There has been evidence of victims of slavery and human trafficking in Libya are refugees from the horn of Africa (The East African, 2018). Any further escalation of violence Ethiopia and instability in the region will push more refugees to attempt the already dangerous journey to Europe through North Africa and the Mediterranean Sea.

Reforms Required: A Call to Action

The political opposition, civil society, and the press must be given a respected space and a voice in Ethiopian society to ensure transparent governance. The Ethiopian democratic space must be opened and widened as the political landscape is quickly shifting. It will have to accommodate the people’s demands, especially the most vulnerable such as displaced populations, if the current ruling party wants to govern equitably.

As a key western ally receiving billions of dollars from the U.S., U.K., Germany, Italy, the Netherlands and Canada, the West must use that leverage for reforms before instability in Ethiopia have widespread repercussions across the region. All political prisoners should be released, responsive and representative government formed, end state of emergency, compensate victims of violence and perpetrators of crime to face justice.  Without these urgent reforms, unrest in the country could have a domino effect in what is an already volatile part of the African continent.

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The Deadly Scandal at NYCHA

The Deadly Scandal at NYCHA

By Robert Golomb

 

The United States  Declaration of Independence guarantees every American the “Right to life, liberty and the pursuit of happiness.”  Tell that to the more than four hundred thousand mostly poor and working- class tenants of New York City Housing Authority buildings, many of whom live in apartments containing dangerous levels of exposure to lead paint poisoning.

Such exposure, medical research has found, can cause severe medical problems across all age groups. A woman’s exposure to lead paint during pregnancy has been proven to be among the greatest risk factors for the premature birth of their newborns; a child’s exposure to lead paint poisoning from their infancy to the age of 6 has been shown to be linked to lower mental and  physical development and impulse control problems,  sometimes leading later to failure in school and even violent criminal activity;  an adult’s exposure to it increases the chances that he or she will suffer from high blood pressure, joint and muscle discomfort and memory loss.  For people of all ages, extremely high levels of such exposure can result in death.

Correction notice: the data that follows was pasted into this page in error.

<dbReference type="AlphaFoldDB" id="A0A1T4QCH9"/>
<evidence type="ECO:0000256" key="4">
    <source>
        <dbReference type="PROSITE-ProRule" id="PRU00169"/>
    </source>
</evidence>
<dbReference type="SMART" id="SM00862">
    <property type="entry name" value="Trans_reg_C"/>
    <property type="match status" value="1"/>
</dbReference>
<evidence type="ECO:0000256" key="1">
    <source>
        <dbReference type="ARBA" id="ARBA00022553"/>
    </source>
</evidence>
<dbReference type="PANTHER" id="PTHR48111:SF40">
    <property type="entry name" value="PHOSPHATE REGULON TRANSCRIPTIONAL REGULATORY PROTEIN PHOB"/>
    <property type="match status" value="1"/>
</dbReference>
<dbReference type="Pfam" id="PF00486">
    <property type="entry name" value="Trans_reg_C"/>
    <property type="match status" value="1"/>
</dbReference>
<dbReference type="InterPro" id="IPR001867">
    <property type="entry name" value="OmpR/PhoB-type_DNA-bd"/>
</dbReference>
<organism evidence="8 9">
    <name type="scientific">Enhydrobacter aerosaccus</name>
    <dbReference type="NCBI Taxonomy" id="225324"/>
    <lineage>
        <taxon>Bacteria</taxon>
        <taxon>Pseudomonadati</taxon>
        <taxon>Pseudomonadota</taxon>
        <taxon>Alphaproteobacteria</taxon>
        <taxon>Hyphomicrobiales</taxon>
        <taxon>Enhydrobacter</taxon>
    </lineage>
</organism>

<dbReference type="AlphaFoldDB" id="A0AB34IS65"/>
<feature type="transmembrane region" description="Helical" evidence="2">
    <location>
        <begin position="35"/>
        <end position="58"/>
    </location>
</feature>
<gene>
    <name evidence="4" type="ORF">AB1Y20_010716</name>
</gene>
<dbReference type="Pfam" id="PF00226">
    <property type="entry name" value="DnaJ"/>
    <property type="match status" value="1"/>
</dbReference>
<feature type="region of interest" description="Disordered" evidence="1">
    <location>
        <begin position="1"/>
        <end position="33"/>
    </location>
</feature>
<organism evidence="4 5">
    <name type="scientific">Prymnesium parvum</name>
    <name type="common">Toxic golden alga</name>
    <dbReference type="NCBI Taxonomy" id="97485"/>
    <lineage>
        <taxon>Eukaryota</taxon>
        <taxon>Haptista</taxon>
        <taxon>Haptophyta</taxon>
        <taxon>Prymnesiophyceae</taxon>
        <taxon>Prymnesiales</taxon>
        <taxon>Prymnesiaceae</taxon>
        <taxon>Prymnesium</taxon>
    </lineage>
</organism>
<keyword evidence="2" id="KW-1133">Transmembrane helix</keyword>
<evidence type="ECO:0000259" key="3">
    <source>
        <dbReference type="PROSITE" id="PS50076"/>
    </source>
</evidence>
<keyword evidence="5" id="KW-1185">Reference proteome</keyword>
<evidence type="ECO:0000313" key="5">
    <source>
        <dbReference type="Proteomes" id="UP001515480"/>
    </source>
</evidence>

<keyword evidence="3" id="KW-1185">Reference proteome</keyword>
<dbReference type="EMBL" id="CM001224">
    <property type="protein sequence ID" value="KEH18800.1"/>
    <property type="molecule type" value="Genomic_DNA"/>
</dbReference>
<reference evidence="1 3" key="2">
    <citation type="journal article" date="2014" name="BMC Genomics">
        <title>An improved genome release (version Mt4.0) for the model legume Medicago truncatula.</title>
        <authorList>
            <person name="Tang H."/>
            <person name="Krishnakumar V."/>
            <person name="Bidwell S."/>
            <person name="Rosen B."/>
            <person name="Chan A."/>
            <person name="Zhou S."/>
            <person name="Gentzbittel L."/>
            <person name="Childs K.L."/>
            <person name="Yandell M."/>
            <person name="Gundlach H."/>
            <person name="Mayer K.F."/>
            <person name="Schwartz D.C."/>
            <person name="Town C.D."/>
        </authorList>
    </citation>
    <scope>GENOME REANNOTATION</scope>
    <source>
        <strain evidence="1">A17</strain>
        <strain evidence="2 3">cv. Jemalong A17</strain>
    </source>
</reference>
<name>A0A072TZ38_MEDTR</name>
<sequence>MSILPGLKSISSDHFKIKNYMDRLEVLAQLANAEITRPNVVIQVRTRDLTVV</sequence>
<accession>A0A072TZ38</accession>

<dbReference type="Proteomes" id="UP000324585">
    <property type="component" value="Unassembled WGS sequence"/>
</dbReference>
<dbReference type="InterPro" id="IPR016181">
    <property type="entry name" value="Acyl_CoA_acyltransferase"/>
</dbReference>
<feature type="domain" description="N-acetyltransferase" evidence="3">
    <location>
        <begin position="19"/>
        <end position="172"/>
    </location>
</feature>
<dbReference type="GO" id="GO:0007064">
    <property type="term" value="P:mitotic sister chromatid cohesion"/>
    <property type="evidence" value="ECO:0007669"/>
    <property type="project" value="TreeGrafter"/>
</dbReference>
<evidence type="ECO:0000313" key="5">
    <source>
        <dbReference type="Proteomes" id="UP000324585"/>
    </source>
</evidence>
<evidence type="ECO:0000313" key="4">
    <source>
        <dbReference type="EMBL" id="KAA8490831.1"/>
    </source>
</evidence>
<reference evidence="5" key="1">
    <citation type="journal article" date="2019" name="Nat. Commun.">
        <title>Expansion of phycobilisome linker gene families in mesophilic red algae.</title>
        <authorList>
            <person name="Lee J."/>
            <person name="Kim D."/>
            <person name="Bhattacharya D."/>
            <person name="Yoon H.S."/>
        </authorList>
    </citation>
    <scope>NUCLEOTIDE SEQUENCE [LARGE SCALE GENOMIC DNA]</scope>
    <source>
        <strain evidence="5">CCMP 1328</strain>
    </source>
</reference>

This, though, is far from a new problem, for the dangers associated with lead paint poisoning exposure for people residing in all public as well as private housing units built prior to 1978 (the year that the use of lead paint, the most common cause of lead poisoning, became prohibited by federal law in all newly built private and public housing) have been known by physicians, other health care providers and scientific researchers for years prior to 1978.

However, there had been few reported public outcries blaming elected officials or their appointed health and housing commissioners for not solving the problem. Rather, most were seemingly given the benefit of the doubt by the media and the public, which, realizing that most public housing units were built before 1978, viewed lead paint poisoning as a health concern, rather than as a political issue.

Yet, as was documented in an 80- page complaint which was issued recently by the United States Attorney of the Southern District of New York Geoffrey Berman against the New York City Housing Authority (NYCHA), there is sadly a highly political component intertwined with the health issue of exposure to lead paint poisoning.  Politics, of course, is not a vice, and many politicians are virtuous. But as Berman made clear in his report, which came after a 2- year investigation, the political environment surrounding the running of the NYCHA under the watch of both the current Mayor Bill de Blasio and his predecessor Michael Bloomberg became a breeding ground for deception and corruption.

That deception and corruption, detailed by Berman in the complaint, involved a systematic scheme in which NYCHA officials actually instructed their staff on how to hide signs of lead paint exposure from U.S. Department of Housing and Urban Development (HUD) investigators during their yearly inspections of city public housing sites. More disheartening still, as Berman was aware from the outset of the investigation, this scandal actually went to the top of NYCHA chain of command- to now former NYCHA chairwoman, Shola Olatoye.